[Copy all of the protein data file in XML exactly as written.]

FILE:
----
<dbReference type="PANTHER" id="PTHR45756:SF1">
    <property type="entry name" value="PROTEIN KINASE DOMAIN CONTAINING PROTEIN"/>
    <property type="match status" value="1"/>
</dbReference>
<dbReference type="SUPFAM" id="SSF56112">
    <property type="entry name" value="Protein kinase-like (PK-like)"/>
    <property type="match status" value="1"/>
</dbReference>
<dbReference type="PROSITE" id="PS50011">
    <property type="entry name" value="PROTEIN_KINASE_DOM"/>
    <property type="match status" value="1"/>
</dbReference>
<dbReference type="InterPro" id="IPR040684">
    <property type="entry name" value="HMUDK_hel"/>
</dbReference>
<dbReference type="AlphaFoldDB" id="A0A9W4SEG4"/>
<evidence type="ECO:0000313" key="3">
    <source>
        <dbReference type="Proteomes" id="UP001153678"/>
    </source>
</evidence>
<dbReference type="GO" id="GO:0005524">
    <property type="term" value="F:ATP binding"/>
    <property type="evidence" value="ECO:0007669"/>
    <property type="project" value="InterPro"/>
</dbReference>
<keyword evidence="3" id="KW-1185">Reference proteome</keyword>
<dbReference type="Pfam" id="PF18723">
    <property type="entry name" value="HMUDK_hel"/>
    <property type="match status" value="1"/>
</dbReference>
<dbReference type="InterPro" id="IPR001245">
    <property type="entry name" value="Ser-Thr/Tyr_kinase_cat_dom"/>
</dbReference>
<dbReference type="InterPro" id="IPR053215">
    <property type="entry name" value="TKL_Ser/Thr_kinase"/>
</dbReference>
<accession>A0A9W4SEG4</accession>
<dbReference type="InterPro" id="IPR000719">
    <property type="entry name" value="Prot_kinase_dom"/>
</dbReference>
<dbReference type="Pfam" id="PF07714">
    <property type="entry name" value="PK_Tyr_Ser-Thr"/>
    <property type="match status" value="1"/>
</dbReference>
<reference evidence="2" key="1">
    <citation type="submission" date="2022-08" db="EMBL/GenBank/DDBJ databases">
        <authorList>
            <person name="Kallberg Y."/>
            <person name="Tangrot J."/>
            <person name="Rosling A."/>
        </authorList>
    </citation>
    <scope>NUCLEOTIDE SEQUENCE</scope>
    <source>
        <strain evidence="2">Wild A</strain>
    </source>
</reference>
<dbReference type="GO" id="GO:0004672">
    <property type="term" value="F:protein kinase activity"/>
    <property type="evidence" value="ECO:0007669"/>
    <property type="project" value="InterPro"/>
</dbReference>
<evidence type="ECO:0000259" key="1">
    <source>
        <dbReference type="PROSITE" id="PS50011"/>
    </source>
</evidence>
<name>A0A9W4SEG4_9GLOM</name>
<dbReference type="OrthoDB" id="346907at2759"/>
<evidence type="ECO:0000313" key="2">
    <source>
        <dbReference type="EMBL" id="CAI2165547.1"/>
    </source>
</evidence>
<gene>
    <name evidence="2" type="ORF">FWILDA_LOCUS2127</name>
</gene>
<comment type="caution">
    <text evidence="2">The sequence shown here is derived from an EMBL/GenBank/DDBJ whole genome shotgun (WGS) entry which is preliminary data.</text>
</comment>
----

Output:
<dbReference type="PANTHER" id="PTHR45756:SF1">
    <property type="entry name" value="PROTEIN KINASE DOMAIN CONTAINING PROTEIN"/>
    <property type="match status" value="1"/>
</dbReference>
<dbReference type="SUPFAM" id="SSF56112">
    <property type="entry name" value="Protein kinase-like (PK-like)"/>
    <property type="match status" value="1"/>
</dbReference>
<dbReference type="PROSITE" id="PS50011">
    <property type="entry name" value="PROTEIN_KINASE_DOM"/>
    <property type="match status" value="1"/>
</dbReference>
<dbReference type="InterPro" id="IPR040684">
    <property type="entry name" value="HMUDK_hel"/>
</dbReference>
<dbReference type="AlphaFoldDB" id="A0A9W4SEG4"/>
<evidence type="ECO:0000313" key="3">
    <source>
        <dbReference type="Proteomes" id="UP001153678"/>
    </source>
</evidence>
<dbReference type="GO" id="GO:0005524">
    <property type="term" value="F:ATP binding"/>
    <property type="evidence" value="ECO:0007669"/>
    <property type="project" value="InterPro"/>
</dbReference>
<keyword evidence="3" id="KW-1185">Reference proteome</keyword>
<dbReference type="Pfam" id="PF18723">
    <property type="entry name" value="HMUDK_hel"/>
    <property type="match status" value="1"/>
</dbReference>
<dbReference type="InterPro" id="IPR001245">
    <property type="entry name" value="Ser-Thr/Tyr_kinase_cat_dom"/>
</dbReference>
<dbReference type="InterPro" id="IPR053215">
    <property type="entry name" value="TKL_Ser/Thr_kinase"/>
</dbReference>
<accession>A0A9W4SEG4</accession>
<dbReference type="InterPro" id="IPR000719">
    <property type="entry name" value="Prot_kinase_dom"/>
</dbReference>
<dbReference type="Pfam" id="PF07714">
    <property type="entry name" value="PK_Tyr_Ser-Thr"/>
    <property type="match status" value="1"/>
</dbReference>
<reference evidence="2" key="1">
    <citation type="submission" date="2022-08" db="EMBL/GenBank/DDBJ databases">
        <authorList>
            <person name="Kallberg Y."/>
            <person name="Tangrot J."/>
            <person name="Rosling A."/>
        </authorList>
    </citation>
    <scope>NUCLEOTIDE SEQUENCE</scope>
    <source>
        <strain evidence="2">Wild A</strain>
    </source>
</reference>
<dbReference type="GO" id="GO:0004672">
    <property type="term" value="F:protein kinase activity"/>
    <property type="evidence" value="ECO:0007669"/>
    <property type="project" value="InterPro"/>
</dbReference>
<evidence type="ECO:0000259" key="1">
    <source>
        <dbReference type="PROSITE" id="PS50011"/>
    </source>
</evidence>
<name>A0A9W4SEG4_9GLOM</name>
<dbReference type="OrthoDB" id="346907at2759"/>
<evidence type="ECO:0000313" key="2">
    <source>
        <dbReference type="EMBL" id="CAI2165547.1"/>
    </source>
</evidence>
<gene>
    <name evidence="2" type="ORF">FWILDA_LOCUS2127</name>
</gene>
<comment type="caution">
    <text evidence="2">The sequence shown here is derived from an EMBL/GenBank/DDBJ whole genome shotgun (WGS) entry which is preliminary data.</text>
</comment>